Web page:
There are many examples of why expanding fast, affordable, and reliable Internet access to everyone is essential, but for those still waiting for service, it may seem hopeless. For those concerned about the costs, it may not seem feasible. But it is – in North Carolina and most of the United States. Here we focus on real examples and discuss how better policy can expand high-quality Internet access to everyone in a financially responsible manner.

The first thing to understand is that large telecommunications companies – mostly cable and telephone – will not bring high-quality broadband Internet access to rural regions. Big cable companies like Charter Spectrum stick to the big cities, and even there they do not have a reliable track record of competitive prices, high speeds, and good customer service. The biggest telephone companies in North Carolina are AT&T, CenturyLink, Frontier, and Windstream. Windstream filed for bankruptcy in 2019 and Frontier is fast heading toward it in 2020. CenturyLink has announced a focus on dense areas and business customers. And while AT&T has taken billions of dollars in federal subsidies, the new networks were obsolete before they turned on.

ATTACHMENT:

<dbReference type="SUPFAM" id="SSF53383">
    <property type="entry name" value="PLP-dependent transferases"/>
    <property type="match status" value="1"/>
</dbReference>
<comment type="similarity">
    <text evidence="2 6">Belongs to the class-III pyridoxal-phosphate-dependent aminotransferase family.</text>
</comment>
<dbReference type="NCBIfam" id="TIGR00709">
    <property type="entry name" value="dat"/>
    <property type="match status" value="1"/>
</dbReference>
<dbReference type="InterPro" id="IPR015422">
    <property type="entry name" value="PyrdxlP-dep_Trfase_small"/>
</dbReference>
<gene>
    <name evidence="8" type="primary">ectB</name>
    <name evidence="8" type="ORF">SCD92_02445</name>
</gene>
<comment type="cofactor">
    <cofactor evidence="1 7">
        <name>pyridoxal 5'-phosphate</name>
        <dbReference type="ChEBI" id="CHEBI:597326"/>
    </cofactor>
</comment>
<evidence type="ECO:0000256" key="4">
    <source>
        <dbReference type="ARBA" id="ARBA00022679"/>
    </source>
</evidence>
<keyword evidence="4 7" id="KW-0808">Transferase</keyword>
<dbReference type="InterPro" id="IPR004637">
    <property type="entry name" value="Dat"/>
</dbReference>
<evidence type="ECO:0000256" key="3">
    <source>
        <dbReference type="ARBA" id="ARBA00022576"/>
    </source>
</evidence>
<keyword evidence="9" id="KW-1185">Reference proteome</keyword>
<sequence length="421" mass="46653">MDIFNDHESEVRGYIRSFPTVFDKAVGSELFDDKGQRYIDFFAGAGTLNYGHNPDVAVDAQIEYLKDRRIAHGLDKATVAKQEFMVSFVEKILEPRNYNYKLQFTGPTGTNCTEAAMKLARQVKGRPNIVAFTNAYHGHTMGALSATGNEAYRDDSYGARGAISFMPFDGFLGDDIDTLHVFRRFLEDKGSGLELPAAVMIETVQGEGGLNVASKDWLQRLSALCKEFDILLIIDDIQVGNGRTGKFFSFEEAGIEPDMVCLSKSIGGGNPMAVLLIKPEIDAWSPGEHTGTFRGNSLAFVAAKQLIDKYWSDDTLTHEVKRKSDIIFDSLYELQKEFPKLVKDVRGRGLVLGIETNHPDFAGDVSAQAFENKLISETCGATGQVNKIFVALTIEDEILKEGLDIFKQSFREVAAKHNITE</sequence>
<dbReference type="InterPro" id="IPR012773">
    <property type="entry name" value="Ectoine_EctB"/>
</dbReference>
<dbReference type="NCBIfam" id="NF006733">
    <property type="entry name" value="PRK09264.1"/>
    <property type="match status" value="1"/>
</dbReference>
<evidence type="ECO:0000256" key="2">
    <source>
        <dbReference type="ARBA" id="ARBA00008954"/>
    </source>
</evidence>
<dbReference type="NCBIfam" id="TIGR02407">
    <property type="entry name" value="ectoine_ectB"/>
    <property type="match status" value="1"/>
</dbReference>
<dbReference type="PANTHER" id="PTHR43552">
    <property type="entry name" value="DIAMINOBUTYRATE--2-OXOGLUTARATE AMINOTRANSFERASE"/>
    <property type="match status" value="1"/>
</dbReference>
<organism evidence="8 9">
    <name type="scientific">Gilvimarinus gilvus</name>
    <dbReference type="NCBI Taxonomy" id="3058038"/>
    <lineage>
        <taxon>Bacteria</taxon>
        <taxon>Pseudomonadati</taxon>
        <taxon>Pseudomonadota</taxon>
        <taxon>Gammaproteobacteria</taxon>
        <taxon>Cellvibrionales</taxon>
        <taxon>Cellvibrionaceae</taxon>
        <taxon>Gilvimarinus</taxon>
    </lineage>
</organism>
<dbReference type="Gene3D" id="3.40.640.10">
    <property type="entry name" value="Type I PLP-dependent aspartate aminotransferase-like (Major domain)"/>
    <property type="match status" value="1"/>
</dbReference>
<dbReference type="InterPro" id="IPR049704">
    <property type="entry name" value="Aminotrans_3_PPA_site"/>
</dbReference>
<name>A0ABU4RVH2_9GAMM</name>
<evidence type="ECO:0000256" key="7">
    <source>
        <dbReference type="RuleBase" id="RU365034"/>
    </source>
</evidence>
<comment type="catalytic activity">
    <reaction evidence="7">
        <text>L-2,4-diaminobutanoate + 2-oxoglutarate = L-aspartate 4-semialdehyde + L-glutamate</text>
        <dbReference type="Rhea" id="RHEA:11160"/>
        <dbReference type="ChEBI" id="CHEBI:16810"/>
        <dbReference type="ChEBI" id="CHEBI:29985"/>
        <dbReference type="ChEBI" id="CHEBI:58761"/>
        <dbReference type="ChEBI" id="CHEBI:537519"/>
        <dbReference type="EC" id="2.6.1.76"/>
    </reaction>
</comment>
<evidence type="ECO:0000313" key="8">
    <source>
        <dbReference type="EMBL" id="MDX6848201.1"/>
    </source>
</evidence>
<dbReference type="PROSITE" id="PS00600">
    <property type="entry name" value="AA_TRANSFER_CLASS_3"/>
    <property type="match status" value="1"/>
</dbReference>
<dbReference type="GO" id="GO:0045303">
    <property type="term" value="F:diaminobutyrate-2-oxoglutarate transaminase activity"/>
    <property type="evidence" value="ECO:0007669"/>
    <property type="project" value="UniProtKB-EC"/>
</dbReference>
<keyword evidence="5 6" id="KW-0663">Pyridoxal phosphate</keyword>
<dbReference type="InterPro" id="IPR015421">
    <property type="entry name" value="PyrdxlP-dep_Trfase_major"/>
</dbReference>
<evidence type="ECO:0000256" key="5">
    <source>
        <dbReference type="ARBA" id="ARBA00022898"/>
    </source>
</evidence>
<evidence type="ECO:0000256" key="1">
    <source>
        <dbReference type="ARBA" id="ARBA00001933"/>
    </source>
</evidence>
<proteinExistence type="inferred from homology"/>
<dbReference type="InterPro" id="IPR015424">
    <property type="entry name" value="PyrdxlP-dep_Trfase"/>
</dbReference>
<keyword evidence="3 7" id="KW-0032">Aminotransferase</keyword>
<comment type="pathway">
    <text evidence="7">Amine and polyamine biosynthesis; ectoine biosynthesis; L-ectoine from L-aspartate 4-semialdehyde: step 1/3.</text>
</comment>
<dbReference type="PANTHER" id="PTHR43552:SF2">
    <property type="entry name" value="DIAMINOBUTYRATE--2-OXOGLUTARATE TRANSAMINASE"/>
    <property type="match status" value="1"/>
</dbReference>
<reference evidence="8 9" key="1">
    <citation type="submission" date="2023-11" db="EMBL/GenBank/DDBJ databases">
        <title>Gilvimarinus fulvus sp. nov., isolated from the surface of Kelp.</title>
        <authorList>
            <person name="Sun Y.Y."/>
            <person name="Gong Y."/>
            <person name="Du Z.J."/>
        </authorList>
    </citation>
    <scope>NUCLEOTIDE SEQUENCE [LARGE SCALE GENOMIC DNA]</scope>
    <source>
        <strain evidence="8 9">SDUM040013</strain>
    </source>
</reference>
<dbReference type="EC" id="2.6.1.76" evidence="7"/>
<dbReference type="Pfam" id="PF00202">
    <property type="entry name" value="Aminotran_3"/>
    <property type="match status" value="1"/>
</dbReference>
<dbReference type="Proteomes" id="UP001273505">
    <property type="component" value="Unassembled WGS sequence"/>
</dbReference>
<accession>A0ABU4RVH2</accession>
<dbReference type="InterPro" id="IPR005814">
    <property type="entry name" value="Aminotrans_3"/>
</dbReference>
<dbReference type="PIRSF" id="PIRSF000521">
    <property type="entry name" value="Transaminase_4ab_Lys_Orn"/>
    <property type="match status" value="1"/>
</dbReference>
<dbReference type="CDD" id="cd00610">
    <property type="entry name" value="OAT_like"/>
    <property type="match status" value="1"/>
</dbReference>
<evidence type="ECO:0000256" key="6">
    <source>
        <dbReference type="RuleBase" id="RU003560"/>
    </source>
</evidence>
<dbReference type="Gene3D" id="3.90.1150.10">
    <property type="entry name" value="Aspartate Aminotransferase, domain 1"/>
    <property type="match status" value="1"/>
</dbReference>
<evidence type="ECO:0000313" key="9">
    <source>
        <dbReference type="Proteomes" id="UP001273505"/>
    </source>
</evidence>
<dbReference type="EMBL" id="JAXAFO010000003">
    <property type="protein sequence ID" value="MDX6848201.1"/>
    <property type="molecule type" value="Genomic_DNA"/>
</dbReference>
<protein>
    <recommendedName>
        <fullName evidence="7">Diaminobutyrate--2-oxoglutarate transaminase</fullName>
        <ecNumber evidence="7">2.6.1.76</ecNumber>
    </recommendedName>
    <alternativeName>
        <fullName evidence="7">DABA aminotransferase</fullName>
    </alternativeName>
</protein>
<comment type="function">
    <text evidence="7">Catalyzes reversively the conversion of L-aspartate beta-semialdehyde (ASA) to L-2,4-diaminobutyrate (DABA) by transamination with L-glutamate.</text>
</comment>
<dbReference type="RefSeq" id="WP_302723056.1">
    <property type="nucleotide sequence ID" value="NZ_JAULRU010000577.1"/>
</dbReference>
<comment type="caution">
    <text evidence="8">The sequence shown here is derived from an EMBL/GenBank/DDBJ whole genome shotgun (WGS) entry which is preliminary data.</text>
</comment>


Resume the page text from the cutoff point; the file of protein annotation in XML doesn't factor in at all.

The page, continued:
But local providers – including cooperatives like Wilkes Communications, private companies like Open Broadband, and even local governments like Wilson in Eastern North Carolina – are getting the job done where they can. Consider Wilkes Communications, a cooperative that built fiber out to all of its member-owners before creating RiverStreet Networks to expand high-quality Internet access much further across the state.

While big companies like AT&T basically ignored small towns like Mount Olive, Open Broadband worked with local leaders to find solutions and are continuing to invest in local business connections. These solutions are a good start, but communities are too limited in how they can partner. This podcast interview (with transcript) describes how RiverStreet Networks is doing some limited partnerships but could do so much more if the state removed barriers to investment.

In Colorado, another state with many challenges to connecting rural populations, communities still face the barrier of a referendum before being able to do public-private partnerships for broadband. The result has been innovative partnerships like Project THOR to bring fiber to rural regions or a partnership between private company Allo and the city of Fort Morgan. More on Thor here.